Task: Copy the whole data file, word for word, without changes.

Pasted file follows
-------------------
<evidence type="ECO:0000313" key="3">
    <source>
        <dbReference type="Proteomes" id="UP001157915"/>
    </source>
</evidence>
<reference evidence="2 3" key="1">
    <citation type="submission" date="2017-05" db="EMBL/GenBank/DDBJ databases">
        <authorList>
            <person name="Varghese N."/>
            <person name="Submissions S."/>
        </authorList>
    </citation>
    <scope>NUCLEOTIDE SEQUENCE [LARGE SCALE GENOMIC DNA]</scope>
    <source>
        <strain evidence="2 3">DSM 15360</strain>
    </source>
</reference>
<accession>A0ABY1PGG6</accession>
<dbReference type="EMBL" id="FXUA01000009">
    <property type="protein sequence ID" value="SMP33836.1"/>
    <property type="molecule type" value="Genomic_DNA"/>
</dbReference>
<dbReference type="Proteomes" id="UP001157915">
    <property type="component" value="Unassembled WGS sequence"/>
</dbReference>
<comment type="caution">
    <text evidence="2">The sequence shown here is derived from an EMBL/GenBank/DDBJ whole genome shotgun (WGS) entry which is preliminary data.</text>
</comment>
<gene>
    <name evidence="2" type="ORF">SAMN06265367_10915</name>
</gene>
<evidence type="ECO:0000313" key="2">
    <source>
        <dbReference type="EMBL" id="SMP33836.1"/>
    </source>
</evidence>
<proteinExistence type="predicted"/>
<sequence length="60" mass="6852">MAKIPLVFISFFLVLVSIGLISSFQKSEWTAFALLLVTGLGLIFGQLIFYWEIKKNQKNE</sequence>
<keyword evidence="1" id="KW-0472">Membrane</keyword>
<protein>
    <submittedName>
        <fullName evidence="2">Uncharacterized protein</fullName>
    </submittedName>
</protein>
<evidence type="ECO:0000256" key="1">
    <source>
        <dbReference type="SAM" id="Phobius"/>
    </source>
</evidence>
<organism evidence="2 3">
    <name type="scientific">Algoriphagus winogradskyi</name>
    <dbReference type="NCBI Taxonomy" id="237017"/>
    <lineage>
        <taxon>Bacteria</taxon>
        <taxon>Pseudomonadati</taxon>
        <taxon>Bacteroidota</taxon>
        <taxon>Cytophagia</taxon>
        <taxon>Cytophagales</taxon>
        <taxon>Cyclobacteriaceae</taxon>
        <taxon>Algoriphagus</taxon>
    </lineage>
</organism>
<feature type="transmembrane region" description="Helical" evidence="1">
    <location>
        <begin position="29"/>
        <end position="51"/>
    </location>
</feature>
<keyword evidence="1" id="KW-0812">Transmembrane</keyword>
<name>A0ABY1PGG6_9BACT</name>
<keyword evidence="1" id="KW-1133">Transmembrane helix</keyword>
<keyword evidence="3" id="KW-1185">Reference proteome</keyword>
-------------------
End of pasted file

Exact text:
<evidence type="ECO:0000313" key="3">
    <source>
        <dbReference type="Proteomes" id="UP001157915"/>
    </source>
</evidence>
<reference evidence="2 3" key="1">
    <citation type="submission" date="2017-05" db="EMBL/GenBank/DDBJ databases">
        <authorList>
            <person name="Varghese N."/>
            <person name="Submissions S."/>
        </authorList>
    </citation>
    <scope>NUCLEOTIDE SEQUENCE [LARGE SCALE GENOMIC DNA]</scope>
    <source>
        <strain evidence="2 3">DSM 15360</strain>
    </source>
</reference>
<accession>A0ABY1PGG6</accession>
<dbReference type="EMBL" id="FXUA01000009">
    <property type="protein sequence ID" value="SMP33836.1"/>
    <property type="molecule type" value="Genomic_DNA"/>
</dbReference>
<dbReference type="Proteomes" id="UP001157915">
    <property type="component" value="Unassembled WGS sequence"/>
</dbReference>
<comment type="caution">
    <text evidence="2">The sequence shown here is derived from an EMBL/GenBank/DDBJ whole genome shotgun (WGS) entry which is preliminary data.</text>
</comment>
<gene>
    <name evidence="2" type="ORF">SAMN06265367_10915</name>
</gene>
<evidence type="ECO:0000313" key="2">
    <source>
        <dbReference type="EMBL" id="SMP33836.1"/>
    </source>
</evidence>
<proteinExistence type="predicted"/>
<sequence length="60" mass="6852">MAKIPLVFISFFLVLVSIGLISSFQKSEWTAFALLLVTGLGLIFGQLIFYWEIKKNQKNE</sequence>
<keyword evidence="1" id="KW-0472">Membrane</keyword>
<protein>
    <submittedName>
        <fullName evidence="2">Uncharacterized protein</fullName>
    </submittedName>
</protein>
<evidence type="ECO:0000256" key="1">
    <source>
        <dbReference type="SAM" id="Phobius"/>
    </source>
</evidence>
<organism evidence="2 3">
    <name type="scientific">Algoriphagus winogradskyi</name>
    <dbReference type="NCBI Taxonomy" id="237017"/>
    <lineage>
        <taxon>Bacteria</taxon>
        <taxon>Pseudomonadati</taxon>
        <taxon>Bacteroidota</taxon>
        <taxon>Cytophagia</taxon>
        <taxon>Cytophagales</taxon>
        <taxon>Cyclobacteriaceae</taxon>
        <taxon>Algoriphagus</taxon>
    </lineage>
</organism>
<feature type="transmembrane region" description="Helical" evidence="1">
    <location>
        <begin position="29"/>
        <end position="51"/>
    </location>
</feature>
<keyword evidence="1" id="KW-0812">Transmembrane</keyword>
<name>A0ABY1PGG6_9BACT</name>
<keyword evidence="1" id="KW-1133">Transmembrane helix</keyword>
<keyword evidence="3" id="KW-1185">Reference proteome</keyword>